CLEAN energy developer H2 Green is set to decarbonise commercial transport systems through a national network of green hydrogen hubs, with Inverness selected as a strategic first location in Scotland, supporting jobs and the economy.
The company, part of the Getech Group PLC, recently signed a deal to develop a hydrogen production and storage facility on SGN’s former gas holder site in Inverness and believes it will be the catalyst for widespread change. The development will see Inverness become one of the first cities in the UK to establish commercial production of green hydrogen, helping the wider Highlands to play a leading role in the transition to zero-carbon fuel.
Luke Johnson, managing director of H2 Green, believes the Highlands is the perfect location for green hydrogen. He said:
“The rural aspect of the Highlands lends itself to green hydrogen as the most cost-effective, clean fuel solution for rail and commercial transport. Our vision is to create a network of green hydrogen hubs which will not only remove transport emissions, but also create jobs, support the supply chain and help decarbonise wider sectors such as the whisky industry. The hydrogen generation can even provide zerocarbon heat and medicalgrade oxygen for hospitals, aquaculture, and water treatment works in the area.”
Hydrogen is an appealing source of energy for carbonfree rail transport on hard to electrify tracks. H2 Green is partnering with train operator Eversholt to develop hydrogen supply solutions, particularly on routes where electrification is not technically or economically viable. Unlike other forms of hydrogen, green hydrogen is produced by splitting water by electrolysis using only renewable energy sources, such as wind and solar, creating a clean, odourless fuel. One of the key advantages hydrogen offers the transport sector is the refuelling process which is similar to current petrol stations – it takes only minutes, unlike electric vehicles, which needs hours to charge.This is particularly important for commercial fleets with high utilisation rates such as refuse lorries, buses and trucking.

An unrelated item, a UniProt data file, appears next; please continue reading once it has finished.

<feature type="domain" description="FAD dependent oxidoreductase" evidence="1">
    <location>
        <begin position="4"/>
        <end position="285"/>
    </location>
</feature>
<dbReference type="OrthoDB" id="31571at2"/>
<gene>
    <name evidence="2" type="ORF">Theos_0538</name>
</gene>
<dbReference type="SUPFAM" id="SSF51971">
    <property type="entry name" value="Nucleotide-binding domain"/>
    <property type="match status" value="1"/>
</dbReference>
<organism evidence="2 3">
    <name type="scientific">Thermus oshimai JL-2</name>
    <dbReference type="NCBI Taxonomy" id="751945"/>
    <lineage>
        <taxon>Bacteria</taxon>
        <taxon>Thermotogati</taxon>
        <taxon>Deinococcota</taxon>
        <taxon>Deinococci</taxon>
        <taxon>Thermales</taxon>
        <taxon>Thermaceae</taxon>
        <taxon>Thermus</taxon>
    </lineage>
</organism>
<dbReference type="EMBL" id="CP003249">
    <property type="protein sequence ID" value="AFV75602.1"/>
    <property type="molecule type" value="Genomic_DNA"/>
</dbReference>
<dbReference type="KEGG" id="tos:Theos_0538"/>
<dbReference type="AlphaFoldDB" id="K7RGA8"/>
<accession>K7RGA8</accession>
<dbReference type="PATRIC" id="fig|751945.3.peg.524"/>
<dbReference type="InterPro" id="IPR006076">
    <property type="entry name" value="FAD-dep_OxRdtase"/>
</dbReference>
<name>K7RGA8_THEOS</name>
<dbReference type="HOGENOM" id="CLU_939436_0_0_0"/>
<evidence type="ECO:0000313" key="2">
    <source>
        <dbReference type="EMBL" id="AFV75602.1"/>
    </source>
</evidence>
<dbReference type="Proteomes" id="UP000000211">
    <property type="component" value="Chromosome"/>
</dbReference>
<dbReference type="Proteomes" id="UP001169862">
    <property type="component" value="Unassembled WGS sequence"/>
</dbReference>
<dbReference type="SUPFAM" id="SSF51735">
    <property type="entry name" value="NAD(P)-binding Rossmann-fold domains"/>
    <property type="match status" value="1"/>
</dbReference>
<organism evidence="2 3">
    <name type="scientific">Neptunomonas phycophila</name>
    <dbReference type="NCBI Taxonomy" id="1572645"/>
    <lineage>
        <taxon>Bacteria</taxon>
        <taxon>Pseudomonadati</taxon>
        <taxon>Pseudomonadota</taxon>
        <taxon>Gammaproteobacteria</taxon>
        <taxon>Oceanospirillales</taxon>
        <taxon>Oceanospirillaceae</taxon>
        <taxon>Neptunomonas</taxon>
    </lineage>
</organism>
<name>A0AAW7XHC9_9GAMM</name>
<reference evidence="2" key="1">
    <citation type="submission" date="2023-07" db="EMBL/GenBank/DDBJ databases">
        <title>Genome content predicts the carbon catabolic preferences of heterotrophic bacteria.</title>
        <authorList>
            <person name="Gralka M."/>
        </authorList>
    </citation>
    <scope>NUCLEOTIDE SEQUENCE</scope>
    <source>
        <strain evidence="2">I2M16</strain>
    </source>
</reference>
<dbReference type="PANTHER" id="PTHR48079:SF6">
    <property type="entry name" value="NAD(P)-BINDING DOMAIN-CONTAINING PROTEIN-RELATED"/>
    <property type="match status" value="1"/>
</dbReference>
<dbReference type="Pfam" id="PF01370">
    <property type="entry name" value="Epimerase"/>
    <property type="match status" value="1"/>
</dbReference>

Mr Johnson added:
“One of the most exciting aspects of developing the hydrogen network is the huge potential to support economic growth in the Highlands and provide a sustainable revenue stream that will support the energy transition from oil and gas into renewables in a meaningful way, helping to create and preserve jobs. Sweden and Germany scaled up investment in wind in the ’90s which put them ahead of the global renewables race for decades to come, while Scotland lost out on much of the potential. We want to create the green hydrogen infrastructure economy here from the get-go.”
Credit: Energy North